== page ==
By Jensen, Randy on May 21, 2020.
Councillor Joe Mauro is seeking reassurance from his fellow city council members who sit on the Lethbridge Police Commission that every effort is being made to redress a recent finding from the Alberta Law Enforcement Review Board which admonished commissioners for not properly looking into a bullying and harassment complaint filed against Lethbridge Police Chief Scott Woods, who was still Deputy Chief at the time, by another officer.
Mauro reminded current council commissioners Mayor Chris Spearman and Coun. Blaine Hyggen that city council has a duty to ensure the police commission meets the public’s expectations for strong and fair police oversight regardless of officer rank within the local police service.
“Our role here is just to appoint the members to the commission, and the commission members have their duties and responsibilities,” said Mauro, speaking directly to Spearman and Hyggen at the end of Tuesday’s city council meeting.
“If they don’t follow through with their duties and responsibilities, I think it is incumbent upon us to be aware of that.”
“I am not second guessing the commission,” he added, “and I am not stepping over. I know what council’s role is: we appoint the members of the commission. But when something like this happens, and it seems the commission did not do their job – then that comes to council.
“So you two who are on the commission know all the details (of the complaint). I don’t care to know all the details, but at some point there needs to be a discussion, and I know it has happened in the past where commission members were removed. If they are neglecting or not doing their role to the community on the commission, we need to be made aware of that.”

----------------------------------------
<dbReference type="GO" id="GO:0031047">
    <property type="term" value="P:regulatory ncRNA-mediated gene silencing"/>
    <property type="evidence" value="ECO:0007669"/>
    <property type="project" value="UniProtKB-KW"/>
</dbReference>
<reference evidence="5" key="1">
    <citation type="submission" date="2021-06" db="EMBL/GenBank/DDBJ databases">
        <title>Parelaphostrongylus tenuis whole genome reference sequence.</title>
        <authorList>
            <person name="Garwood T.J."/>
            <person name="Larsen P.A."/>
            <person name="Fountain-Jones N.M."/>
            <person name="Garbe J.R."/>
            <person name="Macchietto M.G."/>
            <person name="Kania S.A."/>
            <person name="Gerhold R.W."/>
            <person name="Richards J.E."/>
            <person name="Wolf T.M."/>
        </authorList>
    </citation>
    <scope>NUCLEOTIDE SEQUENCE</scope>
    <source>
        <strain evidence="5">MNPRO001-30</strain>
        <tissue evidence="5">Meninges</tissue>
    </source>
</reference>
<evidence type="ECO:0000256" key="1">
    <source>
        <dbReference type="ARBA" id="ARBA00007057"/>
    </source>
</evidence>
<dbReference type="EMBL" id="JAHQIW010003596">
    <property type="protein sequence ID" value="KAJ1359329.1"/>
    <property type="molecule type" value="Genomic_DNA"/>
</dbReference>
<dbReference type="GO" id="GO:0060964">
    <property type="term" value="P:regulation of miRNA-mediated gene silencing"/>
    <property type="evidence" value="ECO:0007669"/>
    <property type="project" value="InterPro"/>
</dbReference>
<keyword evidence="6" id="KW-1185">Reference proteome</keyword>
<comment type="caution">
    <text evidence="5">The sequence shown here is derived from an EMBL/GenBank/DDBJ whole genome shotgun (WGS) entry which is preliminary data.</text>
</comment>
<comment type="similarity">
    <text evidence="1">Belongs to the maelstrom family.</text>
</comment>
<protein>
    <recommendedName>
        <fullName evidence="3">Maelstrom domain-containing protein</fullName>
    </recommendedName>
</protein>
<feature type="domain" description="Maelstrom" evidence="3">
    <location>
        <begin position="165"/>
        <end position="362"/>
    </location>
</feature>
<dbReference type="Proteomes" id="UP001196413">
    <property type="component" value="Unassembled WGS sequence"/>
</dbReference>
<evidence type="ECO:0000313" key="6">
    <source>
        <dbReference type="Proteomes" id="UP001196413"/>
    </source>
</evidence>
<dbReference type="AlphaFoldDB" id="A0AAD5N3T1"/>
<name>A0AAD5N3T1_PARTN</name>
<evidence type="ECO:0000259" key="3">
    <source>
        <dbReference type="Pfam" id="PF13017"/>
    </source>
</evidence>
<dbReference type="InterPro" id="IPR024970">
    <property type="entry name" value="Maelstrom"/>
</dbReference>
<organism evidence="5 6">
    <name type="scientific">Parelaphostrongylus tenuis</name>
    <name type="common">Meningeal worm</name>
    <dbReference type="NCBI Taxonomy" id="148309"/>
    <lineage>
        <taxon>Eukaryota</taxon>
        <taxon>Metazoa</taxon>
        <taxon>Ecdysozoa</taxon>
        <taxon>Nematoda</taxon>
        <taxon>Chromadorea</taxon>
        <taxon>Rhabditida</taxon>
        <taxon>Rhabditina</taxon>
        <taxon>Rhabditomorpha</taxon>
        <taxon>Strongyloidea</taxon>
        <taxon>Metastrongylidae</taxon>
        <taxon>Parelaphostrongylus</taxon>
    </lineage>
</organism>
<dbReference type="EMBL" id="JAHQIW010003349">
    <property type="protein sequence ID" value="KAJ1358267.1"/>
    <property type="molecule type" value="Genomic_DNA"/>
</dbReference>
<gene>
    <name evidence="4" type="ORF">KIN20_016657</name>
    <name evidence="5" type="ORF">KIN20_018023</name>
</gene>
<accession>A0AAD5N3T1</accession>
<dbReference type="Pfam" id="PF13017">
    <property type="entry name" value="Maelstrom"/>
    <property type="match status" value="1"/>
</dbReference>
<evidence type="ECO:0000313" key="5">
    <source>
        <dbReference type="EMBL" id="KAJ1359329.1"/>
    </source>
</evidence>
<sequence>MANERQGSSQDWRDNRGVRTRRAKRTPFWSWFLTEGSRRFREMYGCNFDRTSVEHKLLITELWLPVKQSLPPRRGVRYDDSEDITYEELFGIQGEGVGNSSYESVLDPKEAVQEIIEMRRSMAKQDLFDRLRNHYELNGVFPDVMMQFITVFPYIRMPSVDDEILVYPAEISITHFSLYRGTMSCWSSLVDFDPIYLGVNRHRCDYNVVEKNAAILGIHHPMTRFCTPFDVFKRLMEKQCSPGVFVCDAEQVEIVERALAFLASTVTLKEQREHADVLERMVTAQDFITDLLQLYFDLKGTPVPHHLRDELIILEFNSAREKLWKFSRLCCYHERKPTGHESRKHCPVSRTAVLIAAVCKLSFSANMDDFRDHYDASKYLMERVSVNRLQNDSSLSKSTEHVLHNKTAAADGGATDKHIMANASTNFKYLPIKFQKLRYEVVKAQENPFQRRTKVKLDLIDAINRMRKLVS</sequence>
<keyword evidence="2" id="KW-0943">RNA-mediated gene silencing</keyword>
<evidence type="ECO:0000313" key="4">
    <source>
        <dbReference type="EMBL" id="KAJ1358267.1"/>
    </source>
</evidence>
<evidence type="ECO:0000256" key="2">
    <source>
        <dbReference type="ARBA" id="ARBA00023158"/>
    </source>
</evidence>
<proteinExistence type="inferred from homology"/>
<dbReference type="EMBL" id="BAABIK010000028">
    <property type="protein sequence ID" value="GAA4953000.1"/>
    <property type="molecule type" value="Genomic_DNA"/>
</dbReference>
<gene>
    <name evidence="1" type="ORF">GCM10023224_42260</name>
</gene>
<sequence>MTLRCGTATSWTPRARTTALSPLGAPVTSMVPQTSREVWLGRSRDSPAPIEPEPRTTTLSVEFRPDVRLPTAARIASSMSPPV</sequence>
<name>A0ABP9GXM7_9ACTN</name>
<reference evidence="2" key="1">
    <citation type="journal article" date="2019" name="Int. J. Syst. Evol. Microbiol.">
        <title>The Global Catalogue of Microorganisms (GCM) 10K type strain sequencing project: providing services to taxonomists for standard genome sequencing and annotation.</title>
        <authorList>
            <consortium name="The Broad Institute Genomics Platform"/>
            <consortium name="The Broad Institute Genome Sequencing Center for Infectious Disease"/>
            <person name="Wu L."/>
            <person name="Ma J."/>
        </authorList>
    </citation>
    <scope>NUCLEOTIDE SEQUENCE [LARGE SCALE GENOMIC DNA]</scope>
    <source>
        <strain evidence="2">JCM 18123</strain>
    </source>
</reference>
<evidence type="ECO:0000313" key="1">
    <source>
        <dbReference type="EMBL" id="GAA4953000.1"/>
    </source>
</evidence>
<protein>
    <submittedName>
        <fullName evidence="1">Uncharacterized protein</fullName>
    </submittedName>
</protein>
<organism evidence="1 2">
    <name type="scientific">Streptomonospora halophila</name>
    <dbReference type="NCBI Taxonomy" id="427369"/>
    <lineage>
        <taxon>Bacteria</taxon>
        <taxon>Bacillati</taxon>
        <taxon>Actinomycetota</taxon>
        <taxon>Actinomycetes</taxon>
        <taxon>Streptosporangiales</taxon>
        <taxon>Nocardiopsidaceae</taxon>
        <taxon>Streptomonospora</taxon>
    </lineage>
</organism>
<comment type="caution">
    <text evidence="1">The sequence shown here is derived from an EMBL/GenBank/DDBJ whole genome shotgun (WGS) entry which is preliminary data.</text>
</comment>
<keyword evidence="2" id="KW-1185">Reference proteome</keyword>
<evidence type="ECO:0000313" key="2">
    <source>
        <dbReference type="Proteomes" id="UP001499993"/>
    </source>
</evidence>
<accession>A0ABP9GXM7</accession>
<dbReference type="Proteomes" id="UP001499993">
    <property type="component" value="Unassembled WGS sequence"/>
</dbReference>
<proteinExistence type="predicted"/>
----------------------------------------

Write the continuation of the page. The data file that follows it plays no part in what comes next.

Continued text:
Spearman responded that the still unproven complaint against Woods was complex, and came at a time when the former Chief of Police Robert Davis had announced he was resigning. It would normally have been Davis’ responsibility as chief to investigate any professional conduct complaint against Woods, but the appointment of Woods as interim chief following the departure of Davis had complicated the issue.
The commission was also preparing for a change in chairpersons with the imminent departure of Peter Deys, whose appointed term was coming to an end. This sowed further confusion, Spearman stated.
“The issues in question are complex human resource issues which by nature are confidential,” stated Spearman. “I think the police commission in each case acted in good faith. And while there has been a correction and a review ordered in this case, people are human; perhaps they made mistakes; perhaps they could have done better. But at the time there were significant changes happening both in the police force and in the police commission.”
Spearman said efforts by the commission were already underway to comply with the Alberta Law Enforcement Review Board order to investigate the officer’s complaint against Woods.
Follow @TimKalHerald on Twitter